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Warning of ‘zombie outcome’ to climate talks
Doha—The lack of political energy and dynamism on key issues including finance at the ongoing UN Climate Change conference could result in a “zombie outcome.”
Liz Gallagher, senior policy adviser from E3G, said the shape of a deal was starting to emerge with consensus being sought around the crunch issues on the Kyoto Protocol, which commits developed countries to deeply cut emissions, expected to start on January 1, 2013, but that the long-term cooperative track (LCA) was a mess.
The LCA track of negotiations came out of the Bali Action Plan and deals with many of the issues not covered under the Kyoto Protocol including mitigation pledges, adaptation and finance. “The disorder in the LCA track jeopardises the entire Doha deal as well as progress towards an inclusive treaty in 2015,” Gallagher said yesterday.
“We run the risk of having a zombie outcome here in Doha...This is an urgent plea to ministers to roll up their sleeves and start driving the UN talks forward,” she said. Steve Herz, from the Sierra Club said the main blockage in the LCA was climate finance, which was crucial to achieving a deal acceptable to the countries most vulnerable to climate change.
The US, he said, is trying to prevent discussion on how the countries would get to the US$100 billion a year target under the Green Climate Fund which was still in its infancy stage. “The US risks snatching defeat from the jaws of victory if it keeps blocking action on finance in these talks because it risks bringing down the Durban Platform for a new deal which Washington fought so hard for last year,” Herz added.
The Qatari presidency at the UN climate talks also came in for harsh criticism for its weak leadership in failing to get firm decisions from the negotiators.
Wael Hmaidan, director of Climate Action Network-International, said the Qatari presidency needs to show leadership and help ministers finalise a deal in Doha that sees countries reduce their carbon emissions more quickly and provides adequate finance to help poorer countries deal with climate change in the next few years.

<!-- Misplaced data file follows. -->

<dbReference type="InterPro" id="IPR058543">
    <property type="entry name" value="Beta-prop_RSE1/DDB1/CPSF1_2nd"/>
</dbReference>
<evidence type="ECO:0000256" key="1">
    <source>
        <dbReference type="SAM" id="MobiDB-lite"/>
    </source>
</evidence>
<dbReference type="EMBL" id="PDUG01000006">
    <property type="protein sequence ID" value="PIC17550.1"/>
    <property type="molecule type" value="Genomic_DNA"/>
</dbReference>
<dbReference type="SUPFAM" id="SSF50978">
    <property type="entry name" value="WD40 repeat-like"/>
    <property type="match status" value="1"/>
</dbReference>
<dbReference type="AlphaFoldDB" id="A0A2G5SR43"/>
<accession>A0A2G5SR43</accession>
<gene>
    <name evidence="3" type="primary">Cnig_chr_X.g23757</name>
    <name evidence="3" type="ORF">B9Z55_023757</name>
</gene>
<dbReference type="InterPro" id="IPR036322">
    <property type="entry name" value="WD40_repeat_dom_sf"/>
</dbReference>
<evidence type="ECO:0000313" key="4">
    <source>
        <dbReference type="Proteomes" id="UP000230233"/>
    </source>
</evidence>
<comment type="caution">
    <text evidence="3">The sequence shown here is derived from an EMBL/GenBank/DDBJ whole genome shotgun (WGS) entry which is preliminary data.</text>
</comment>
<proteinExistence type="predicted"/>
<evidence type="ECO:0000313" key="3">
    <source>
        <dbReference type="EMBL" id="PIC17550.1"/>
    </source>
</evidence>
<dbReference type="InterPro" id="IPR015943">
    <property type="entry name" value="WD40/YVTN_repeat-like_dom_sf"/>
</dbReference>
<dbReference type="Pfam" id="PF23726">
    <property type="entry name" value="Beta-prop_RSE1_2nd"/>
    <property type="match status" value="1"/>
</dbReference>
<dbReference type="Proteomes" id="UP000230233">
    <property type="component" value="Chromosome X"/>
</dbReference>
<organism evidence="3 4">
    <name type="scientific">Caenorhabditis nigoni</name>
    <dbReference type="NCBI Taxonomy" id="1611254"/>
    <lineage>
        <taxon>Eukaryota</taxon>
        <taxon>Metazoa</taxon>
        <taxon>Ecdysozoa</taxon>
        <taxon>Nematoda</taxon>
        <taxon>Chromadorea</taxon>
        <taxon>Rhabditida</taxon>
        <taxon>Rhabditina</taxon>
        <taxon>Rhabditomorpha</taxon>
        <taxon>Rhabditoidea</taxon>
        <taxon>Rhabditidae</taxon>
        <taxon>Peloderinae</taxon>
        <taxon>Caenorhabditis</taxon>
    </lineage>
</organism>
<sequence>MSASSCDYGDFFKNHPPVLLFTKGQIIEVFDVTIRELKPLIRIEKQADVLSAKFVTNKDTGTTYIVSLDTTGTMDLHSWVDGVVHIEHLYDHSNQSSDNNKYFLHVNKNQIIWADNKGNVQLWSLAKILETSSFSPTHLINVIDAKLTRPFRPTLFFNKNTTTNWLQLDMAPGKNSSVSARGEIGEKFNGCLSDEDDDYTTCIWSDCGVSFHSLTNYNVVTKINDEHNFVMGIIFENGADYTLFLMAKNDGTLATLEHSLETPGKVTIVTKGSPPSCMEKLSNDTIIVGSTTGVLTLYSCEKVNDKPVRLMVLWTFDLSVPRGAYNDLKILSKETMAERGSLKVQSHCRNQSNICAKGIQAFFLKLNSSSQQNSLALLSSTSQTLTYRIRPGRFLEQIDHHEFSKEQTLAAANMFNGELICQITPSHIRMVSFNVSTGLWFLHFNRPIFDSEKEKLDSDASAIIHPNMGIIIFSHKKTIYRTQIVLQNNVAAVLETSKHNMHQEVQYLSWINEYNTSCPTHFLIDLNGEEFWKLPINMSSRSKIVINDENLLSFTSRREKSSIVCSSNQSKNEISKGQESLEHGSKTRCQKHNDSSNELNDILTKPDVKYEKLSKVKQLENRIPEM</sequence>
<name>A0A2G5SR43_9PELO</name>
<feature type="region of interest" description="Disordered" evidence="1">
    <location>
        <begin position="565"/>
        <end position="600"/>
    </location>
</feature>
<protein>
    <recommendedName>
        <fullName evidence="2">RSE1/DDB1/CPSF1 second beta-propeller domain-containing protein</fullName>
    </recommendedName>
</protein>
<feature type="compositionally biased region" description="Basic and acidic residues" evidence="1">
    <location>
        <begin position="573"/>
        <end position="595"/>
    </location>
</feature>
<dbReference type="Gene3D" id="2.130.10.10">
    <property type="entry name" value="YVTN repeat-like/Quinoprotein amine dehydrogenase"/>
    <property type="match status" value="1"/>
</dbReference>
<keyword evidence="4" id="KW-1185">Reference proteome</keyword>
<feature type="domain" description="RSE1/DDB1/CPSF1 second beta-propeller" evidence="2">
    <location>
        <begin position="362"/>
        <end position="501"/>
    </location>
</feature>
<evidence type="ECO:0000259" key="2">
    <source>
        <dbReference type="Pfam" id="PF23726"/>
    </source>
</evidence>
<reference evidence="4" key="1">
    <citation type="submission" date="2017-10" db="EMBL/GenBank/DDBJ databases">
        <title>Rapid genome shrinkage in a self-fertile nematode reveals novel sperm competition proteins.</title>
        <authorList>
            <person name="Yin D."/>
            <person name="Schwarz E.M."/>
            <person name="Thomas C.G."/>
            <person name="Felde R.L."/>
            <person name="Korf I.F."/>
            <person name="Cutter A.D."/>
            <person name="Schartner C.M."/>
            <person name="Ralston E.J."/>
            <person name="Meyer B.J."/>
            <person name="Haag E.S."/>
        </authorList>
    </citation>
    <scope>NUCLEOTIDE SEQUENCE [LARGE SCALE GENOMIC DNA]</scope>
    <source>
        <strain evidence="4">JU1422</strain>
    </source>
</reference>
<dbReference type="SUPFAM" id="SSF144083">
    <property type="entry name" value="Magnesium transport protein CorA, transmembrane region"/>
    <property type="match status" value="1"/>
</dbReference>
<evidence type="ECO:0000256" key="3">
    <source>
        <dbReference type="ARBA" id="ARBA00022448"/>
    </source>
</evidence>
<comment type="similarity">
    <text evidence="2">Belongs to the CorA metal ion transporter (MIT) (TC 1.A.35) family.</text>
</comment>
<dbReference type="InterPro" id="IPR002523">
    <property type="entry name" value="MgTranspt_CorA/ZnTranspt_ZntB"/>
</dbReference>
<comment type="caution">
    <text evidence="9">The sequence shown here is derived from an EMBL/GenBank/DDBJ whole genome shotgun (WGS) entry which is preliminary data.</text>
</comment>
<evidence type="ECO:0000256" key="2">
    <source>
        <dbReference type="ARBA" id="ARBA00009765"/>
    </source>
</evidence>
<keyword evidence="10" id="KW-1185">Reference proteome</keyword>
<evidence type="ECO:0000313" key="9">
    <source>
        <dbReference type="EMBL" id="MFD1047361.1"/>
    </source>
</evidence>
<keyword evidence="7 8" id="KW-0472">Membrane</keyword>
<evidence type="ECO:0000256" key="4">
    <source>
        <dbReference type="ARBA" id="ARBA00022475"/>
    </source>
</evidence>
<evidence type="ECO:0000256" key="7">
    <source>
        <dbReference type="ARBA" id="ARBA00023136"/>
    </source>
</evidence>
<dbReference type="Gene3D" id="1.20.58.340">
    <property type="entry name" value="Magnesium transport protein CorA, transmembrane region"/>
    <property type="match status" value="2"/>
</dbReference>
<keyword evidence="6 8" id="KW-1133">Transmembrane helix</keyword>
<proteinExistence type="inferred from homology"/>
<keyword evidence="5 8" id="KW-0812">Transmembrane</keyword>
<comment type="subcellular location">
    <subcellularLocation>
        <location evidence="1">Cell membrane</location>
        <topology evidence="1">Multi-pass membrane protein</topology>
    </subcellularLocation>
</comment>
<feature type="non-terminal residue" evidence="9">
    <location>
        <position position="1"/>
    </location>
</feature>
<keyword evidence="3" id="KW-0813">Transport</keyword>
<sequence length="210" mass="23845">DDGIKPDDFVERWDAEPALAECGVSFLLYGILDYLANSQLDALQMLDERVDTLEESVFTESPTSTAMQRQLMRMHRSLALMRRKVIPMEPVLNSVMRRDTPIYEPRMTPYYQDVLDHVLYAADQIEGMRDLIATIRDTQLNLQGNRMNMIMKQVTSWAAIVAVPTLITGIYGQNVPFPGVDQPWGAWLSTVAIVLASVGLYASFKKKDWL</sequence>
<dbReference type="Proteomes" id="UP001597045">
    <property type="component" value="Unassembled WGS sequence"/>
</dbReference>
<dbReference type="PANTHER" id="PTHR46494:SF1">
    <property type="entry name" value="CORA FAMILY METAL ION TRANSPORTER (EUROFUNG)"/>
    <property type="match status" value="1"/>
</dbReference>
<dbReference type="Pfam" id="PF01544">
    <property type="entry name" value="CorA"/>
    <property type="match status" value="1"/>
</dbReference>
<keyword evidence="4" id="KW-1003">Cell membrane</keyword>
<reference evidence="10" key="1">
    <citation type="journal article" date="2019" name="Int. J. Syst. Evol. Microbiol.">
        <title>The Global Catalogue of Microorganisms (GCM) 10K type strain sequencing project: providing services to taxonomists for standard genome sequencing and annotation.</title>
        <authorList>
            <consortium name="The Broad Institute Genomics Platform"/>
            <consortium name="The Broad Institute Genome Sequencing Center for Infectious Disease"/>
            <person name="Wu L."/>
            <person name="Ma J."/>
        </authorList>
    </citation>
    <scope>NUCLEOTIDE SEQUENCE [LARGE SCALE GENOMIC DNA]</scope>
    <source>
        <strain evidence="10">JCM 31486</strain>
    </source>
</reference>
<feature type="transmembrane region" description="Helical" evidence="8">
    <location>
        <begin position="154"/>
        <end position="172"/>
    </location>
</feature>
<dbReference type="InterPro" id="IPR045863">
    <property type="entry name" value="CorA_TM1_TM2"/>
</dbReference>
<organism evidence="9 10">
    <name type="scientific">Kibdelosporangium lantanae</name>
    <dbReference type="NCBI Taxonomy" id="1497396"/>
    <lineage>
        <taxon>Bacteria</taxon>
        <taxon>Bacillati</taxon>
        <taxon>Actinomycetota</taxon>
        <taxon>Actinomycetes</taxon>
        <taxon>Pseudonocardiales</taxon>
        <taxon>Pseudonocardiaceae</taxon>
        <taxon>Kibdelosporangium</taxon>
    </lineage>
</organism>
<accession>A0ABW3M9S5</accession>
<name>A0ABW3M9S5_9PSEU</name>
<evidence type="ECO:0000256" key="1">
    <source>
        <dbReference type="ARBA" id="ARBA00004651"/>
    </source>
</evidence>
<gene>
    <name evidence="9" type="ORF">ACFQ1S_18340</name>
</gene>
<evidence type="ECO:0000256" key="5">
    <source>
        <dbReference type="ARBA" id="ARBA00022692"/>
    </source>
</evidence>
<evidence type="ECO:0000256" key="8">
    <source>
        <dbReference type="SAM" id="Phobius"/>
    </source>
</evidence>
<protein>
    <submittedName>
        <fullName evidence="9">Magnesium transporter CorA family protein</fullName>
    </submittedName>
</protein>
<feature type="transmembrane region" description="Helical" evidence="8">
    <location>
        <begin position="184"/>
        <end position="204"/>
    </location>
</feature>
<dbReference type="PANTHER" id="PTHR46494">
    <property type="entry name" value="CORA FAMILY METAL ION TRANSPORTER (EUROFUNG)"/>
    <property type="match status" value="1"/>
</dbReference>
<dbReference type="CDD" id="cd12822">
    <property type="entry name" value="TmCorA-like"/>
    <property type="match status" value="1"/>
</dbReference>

The climate talks—the first in the Middle East—are at a crucial juncture with key elements stalling despite the arrival of ministers this week. “Qatari political leadership has so far failed to materialise but there are two days left of the negotiations, so Qatar needs to, today, pledge to reduce carbon emissions, put money for climate finance on the table in order to lift the political energy in the talks,” Hmaidan said.
As the UN climate talks entered their final days, six of the largest and most respected environmental and development organisations in the world issued an emergency call to governments, rich and poor, about the conclusions of the Doha climate talks.
In what they dubbed, an emergency call to ministers and negotiators, Action Aid, Christian Aid, Friends of the Earth, Greenpeace, Oxfam and WWF said civil society will not be complicit in an outcome in Doha that will risk the lives of millions. “The world is facing a serious planetary emergency due to the destabilisation of the Earth’s climate caused by the accumulation of greenhouse gasses emitted over the last century-and-a-half.
“Already climate impacts are affecting millions of people across the world in the form of higher temperatures, more erratic severe and extreme weather, rising sea levels and melting glaciers. And many millions more will be affected in the next decade as we hurtle towards irreversible climate change if world leaders do not take ambitious action here in Doha,” the groups said.
Despite the urgency of the crisis facing people and the planet, the statement said rich industrialised countries have spent the past two weeks in Doha removing even the bare minimum of what would be required to have an agreement that meets the acid test of climate action on emissions cuts, public climate financing and action on loss and damage.
The groups asked whether there is any hope of increasing developed country ambition to deliver at least 40 per cent emissions reductions below 1990 levels by 2020, will Doha deliver the public climate finance needed for those affected by climate change and to help the transformation required in developing countries and whether Doha will ensure that the future 2015 global climate agreement is ambitious and equitable.
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